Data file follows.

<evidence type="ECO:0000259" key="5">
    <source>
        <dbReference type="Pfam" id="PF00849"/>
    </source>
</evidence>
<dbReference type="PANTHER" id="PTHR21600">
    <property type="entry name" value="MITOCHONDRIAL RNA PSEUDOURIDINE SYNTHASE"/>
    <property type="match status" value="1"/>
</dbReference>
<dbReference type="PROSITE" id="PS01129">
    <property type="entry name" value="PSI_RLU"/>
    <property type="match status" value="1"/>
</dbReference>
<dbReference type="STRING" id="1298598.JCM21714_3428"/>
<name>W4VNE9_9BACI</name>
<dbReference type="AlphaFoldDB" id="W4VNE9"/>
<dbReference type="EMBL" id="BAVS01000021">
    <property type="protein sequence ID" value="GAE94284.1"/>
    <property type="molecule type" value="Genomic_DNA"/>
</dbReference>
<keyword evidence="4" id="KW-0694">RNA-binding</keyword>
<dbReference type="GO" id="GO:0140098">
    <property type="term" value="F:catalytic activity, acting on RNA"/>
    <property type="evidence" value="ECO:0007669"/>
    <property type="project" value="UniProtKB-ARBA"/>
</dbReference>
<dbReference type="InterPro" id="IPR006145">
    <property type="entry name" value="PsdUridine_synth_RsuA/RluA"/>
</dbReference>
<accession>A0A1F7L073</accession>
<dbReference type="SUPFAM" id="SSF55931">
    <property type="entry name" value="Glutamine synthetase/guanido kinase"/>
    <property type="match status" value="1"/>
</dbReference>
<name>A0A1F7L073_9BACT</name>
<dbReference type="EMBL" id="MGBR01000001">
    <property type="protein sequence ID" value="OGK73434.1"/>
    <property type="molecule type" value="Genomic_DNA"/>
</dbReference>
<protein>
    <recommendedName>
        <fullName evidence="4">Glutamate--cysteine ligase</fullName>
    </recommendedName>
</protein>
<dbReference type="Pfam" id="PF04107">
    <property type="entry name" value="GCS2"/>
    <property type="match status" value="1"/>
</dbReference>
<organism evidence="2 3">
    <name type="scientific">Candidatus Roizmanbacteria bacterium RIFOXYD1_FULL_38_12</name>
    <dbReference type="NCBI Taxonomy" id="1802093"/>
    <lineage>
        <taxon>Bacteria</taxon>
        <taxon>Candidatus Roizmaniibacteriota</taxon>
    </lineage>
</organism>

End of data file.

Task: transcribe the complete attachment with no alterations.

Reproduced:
<evidence type="ECO:0000259" key="5">
    <source>
        <dbReference type="Pfam" id="PF00849"/>
    </source>
</evidence>
<dbReference type="PANTHER" id="PTHR21600">
    <property type="entry name" value="MITOCHONDRIAL RNA PSEUDOURIDINE SYNTHASE"/>
    <property type="match status" value="1"/>
</dbReference>
<dbReference type="PROSITE" id="PS01129">
    <property type="entry name" value="PSI_RLU"/>
    <property type="match status" value="1"/>
</dbReference>
<dbReference type="STRING" id="1298598.JCM21714_3428"/>
<name>W4VNE9_9BACI</name>
<dbReference type="AlphaFoldDB" id="W4VNE9"/>
<dbReference type="EMBL" id="BAVS01000021">
    <property type="protein sequence ID" value="GAE94284.1"/>
    <property type="molecule type" value="Genomic_DNA"/>
</dbReference>
<keyword evidence="4" id="KW-0694">RNA-binding</keyword>
<dbReference type="GO" id="GO:0140098">
    <property type="term" value="F:catalytic activity, acting on RNA"/>
    <property type="evidence" value="ECO:0007669"/>
    <property type="project" value="UniProtKB-ARBA"/>
</dbReference>
<dbReference type="InterPro" id="IPR006145">
    <property type="entry name" value="PsdUridine_synth_RsuA/RluA"/>
</dbReference>
<accession>A0A1F7L073</accession>
<dbReference type="SUPFAM" id="SSF55931">
    <property type="entry name" value="Glutamine synthetase/guanido kinase"/>
    <property type="match status" value="1"/>
</dbReference>
<name>A0A1F7L073_9BACT</name>
<dbReference type="EMBL" id="MGBR01000001">
    <property type="protein sequence ID" value="OGK73434.1"/>
    <property type="molecule type" value="Genomic_DNA"/>
</dbReference>
<protein>
    <recommendedName>
        <fullName evidence="4">Glutamate--cysteine ligase</fullName>
    </recommendedName>
</protein>
<dbReference type="Pfam" id="PF04107">
    <property type="entry name" value="GCS2"/>
    <property type="match status" value="1"/>
</dbReference>
<organism evidence="2 3">
    <name type="scientific">Candidatus Roizmanbacteria bacterium RIFOXYD1_FULL_38_12</name>
    <dbReference type="NCBI Taxonomy" id="1802093"/>
    <lineage>
        <taxon>Bacteria</taxon>
        <taxon>Candidatus Roizmaniibacteriota</taxon>
    </lineage>
</organism>